The Lesotho Highlands Development Authority (LHDA) has awarded a M511 500 000 contract to the Concor-Nthane Brothers M&K Bridges Joint Venture, for the construction of two bridges under Phase Two of the Lesotho Highlands Water Project Phase.
The contract is effective from 29 August and the two bridges across the Mabunyaneng and Khubelu rivers are expected to be completed towards the end of October 2025.
The LHDA made the announcement through a press statement issued on Tuesday this week, adding the joint venture is comprised of South Africa’s Concor Construction (Pty) Ltd and Lesotho’s Nthane Brothers (Pty) Ltd. The venture also has sub-contractors, South African Post Tensioning and Structural Solutions (Pty) Ltd, as well as Bridge Joints and Rehabilitation Contractors (Pty) Ltd of Lesotho.
“The construction contract of the biggest of the trio of bridges – the Senqu Bridge – was awarded in late 2022. At the Senqu Bridge site, construction of temporary site facilities is well progressed, and excavations have started for the massive pier and abutment foundations necessary to support the 825metre long and 90m high bridge,” the statement said.
The statement further indicated that upon completion, the three major bridges will provide access to Mokhotlong town across the reservoir even at full supply and retain connectivity to the national road network along the A1, the main road between the Mokhotlong district in the mountainous north-east of the country and the capital, Maseru.
LHDA Polihali Branch Manager Gerald Mokone said the impounding of the Polihali reservoir will submerge existing roads and tracks, affecting communities in the valleys and tributary catchments of the Senqu, Khubelu, Mokhotlong, Moremoholo and Sehonghong rivers.
“The major bridges, along with a network of feeder roads and the main access roads to the Project area, all contribute towards minimising this disruption and help to restore access across Polihali community access to healthcare facilities, schools, shops and markets,” Mr Mokone said.
Phase II Divisional Manager, Ntsoli Maiketso, stated that the design of the Khubelu and Mabunyaneng bridges considered the challenging high altitude construction conditions and the Mokhotlong highlands’ long, cold, and harsh winter conditions.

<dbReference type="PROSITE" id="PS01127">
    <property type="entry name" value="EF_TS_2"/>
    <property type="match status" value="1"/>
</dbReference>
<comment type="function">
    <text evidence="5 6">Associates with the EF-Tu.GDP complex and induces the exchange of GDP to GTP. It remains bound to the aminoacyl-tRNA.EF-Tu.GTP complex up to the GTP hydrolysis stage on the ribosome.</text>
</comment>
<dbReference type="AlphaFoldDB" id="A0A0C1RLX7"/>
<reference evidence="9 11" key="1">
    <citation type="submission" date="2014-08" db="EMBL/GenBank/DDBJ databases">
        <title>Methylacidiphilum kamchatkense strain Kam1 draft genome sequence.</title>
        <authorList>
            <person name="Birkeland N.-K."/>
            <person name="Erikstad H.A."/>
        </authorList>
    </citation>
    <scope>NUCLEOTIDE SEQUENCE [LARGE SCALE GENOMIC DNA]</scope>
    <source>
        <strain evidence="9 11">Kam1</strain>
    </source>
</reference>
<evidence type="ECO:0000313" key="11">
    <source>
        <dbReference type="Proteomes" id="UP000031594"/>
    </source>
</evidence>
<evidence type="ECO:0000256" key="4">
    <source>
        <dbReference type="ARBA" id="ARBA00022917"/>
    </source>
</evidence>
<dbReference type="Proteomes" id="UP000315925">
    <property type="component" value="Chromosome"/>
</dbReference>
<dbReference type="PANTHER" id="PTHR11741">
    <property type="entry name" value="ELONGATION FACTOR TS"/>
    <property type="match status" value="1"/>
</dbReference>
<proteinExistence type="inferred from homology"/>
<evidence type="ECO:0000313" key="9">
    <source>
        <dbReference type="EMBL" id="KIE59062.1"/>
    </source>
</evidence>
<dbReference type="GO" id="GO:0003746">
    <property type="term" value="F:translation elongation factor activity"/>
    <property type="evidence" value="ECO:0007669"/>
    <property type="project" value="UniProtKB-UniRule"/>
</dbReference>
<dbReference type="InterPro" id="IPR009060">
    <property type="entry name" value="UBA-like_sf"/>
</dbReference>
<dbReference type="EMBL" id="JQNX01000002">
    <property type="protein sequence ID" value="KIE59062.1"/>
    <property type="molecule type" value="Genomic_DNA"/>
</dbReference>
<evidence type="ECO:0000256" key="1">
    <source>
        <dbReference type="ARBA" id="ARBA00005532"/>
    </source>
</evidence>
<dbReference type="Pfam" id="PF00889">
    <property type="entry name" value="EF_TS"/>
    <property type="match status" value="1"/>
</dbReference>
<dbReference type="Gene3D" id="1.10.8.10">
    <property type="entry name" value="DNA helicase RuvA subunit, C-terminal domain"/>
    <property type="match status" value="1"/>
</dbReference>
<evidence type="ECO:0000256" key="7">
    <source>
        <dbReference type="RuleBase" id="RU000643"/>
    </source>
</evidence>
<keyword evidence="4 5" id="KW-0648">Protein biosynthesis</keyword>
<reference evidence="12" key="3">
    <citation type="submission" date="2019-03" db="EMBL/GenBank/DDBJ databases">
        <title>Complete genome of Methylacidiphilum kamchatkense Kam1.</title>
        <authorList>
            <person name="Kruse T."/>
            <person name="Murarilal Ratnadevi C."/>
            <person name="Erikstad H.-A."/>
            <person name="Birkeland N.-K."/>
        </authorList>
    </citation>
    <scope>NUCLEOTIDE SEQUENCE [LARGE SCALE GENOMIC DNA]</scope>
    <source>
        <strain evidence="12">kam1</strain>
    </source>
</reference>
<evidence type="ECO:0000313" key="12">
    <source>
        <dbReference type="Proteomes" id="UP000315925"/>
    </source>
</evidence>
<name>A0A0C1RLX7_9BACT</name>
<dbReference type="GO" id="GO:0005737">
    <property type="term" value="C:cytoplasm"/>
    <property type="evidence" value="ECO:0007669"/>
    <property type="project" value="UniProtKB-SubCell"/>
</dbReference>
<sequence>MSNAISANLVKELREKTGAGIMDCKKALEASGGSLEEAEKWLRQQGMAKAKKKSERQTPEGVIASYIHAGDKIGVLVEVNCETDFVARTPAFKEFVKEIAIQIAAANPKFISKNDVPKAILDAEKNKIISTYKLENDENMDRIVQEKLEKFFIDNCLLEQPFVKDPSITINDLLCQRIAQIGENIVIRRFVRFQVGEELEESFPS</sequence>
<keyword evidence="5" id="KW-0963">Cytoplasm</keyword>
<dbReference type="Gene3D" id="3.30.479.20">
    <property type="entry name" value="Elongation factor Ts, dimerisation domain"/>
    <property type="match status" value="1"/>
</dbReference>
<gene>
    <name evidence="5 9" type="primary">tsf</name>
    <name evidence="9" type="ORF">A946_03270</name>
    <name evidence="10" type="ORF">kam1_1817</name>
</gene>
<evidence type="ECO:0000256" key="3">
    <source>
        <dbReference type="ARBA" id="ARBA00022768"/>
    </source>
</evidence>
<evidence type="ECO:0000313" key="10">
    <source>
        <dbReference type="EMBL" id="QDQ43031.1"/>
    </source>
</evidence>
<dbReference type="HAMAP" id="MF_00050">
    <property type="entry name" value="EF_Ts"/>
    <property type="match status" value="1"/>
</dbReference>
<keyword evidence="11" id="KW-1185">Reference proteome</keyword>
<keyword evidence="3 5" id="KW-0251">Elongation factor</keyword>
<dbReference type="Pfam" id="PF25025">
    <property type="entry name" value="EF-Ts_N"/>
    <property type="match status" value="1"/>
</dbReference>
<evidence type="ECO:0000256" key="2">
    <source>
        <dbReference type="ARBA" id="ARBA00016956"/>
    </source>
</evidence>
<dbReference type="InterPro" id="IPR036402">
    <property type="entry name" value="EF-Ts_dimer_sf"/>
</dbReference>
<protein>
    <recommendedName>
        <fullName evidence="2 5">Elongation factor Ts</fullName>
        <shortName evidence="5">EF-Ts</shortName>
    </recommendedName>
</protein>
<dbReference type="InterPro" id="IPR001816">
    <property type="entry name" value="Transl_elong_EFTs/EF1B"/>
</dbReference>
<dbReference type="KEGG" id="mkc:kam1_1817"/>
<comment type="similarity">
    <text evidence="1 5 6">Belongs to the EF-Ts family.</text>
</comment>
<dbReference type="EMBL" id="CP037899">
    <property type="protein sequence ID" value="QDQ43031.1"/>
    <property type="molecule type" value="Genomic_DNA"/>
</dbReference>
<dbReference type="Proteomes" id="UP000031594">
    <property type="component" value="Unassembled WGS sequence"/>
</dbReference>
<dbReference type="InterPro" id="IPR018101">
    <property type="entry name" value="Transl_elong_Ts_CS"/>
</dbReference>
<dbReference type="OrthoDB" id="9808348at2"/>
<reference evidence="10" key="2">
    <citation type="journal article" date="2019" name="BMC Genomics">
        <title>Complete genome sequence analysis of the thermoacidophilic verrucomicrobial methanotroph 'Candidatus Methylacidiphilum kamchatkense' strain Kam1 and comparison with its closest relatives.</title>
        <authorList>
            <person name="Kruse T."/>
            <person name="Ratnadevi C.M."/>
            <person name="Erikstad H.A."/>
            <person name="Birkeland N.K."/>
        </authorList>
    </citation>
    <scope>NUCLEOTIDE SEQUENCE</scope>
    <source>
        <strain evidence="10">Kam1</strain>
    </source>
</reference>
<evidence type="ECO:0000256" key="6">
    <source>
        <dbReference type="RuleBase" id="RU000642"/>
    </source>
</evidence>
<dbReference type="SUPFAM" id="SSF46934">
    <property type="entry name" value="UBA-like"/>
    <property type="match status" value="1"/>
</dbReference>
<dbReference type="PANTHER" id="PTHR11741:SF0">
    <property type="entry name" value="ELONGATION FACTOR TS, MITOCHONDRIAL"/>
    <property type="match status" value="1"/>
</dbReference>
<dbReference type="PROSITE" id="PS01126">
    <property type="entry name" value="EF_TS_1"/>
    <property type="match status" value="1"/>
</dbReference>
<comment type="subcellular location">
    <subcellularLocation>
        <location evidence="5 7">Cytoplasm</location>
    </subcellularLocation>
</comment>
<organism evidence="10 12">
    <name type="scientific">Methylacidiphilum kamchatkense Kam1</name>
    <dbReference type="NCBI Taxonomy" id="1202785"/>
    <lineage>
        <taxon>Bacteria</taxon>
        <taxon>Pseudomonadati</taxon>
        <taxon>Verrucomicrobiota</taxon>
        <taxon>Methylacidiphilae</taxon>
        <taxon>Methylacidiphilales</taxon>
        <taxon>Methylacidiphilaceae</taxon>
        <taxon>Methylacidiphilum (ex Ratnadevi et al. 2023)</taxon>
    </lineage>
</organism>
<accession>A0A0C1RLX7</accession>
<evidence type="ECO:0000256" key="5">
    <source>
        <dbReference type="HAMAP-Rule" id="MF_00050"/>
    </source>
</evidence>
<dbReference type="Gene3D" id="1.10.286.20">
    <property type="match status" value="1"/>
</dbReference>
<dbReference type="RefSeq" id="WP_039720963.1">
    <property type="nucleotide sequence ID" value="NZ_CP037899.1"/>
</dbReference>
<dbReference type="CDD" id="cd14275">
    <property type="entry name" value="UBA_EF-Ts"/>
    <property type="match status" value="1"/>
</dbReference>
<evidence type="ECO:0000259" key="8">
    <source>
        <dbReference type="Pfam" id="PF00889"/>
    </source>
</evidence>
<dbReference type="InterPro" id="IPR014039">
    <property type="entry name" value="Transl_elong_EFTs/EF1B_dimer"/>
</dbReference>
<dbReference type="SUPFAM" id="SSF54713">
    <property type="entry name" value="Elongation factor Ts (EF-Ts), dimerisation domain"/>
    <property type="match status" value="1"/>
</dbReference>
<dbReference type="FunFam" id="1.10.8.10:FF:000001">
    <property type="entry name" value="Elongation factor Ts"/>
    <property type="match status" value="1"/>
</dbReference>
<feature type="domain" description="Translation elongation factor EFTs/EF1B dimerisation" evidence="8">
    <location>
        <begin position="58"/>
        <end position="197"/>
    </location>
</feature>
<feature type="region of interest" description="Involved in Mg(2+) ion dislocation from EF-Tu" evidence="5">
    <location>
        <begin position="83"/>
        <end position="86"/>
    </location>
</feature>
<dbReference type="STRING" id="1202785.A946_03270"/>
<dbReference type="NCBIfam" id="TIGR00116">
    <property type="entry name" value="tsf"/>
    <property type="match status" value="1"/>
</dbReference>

The LHDA, Mr Maiketso added, will also prioritise the health and safety of workers on the bridge construction. The Khubelu Bridge will be approximately 270 metres long with nine 30m spans and two abutments. Mabunyaneng Bridge, the smallest of the three major bridges, will be approximately 120m in length and have four 30m spans and two abutments.
The bridges will both be 13.55 metres wide.
“The trio of bridges will not only form part of the safe and efficient road infrastructure network constructed under Phase II but will be a major tourist attraction contributing to long-term benefits in stimulating sustainable economic growth,” Mr Maiketso said.
The design of the Mabunyaneng and Khubelu bridges started in 2018, led by Zutari, formerly Aurecon Lesotho. Zutari also designed the Senqu Bridge and is supervising the construction of the three bridges. Phase II of the Lesotho Highlands Water Project entails the construction of Polihali Dam, the 38km Polihali Transfer Tunnel, the associated infrastructure and a hydropower scheme at Oxbow. It builds on the successful completion of Phase I in 2003.
Phase II will increase the current supply rate of 780 million cubic metres annually incrementally to more than 1 270 million cubic metres, to neighbouring South Africa.
Phase II also will increase the quantity of electricity generated in Lesotho to meet domestic requirements, and reduce the country’s dependence on imported energy.
Lesotho’s 72MW Muela Hydropower Plant has only supplied 60 percent of the country’s energy needs over the years, necessitating imports of the remaining 40 percent from non-renewable, coal-fired sources in South Africa and Mozambique.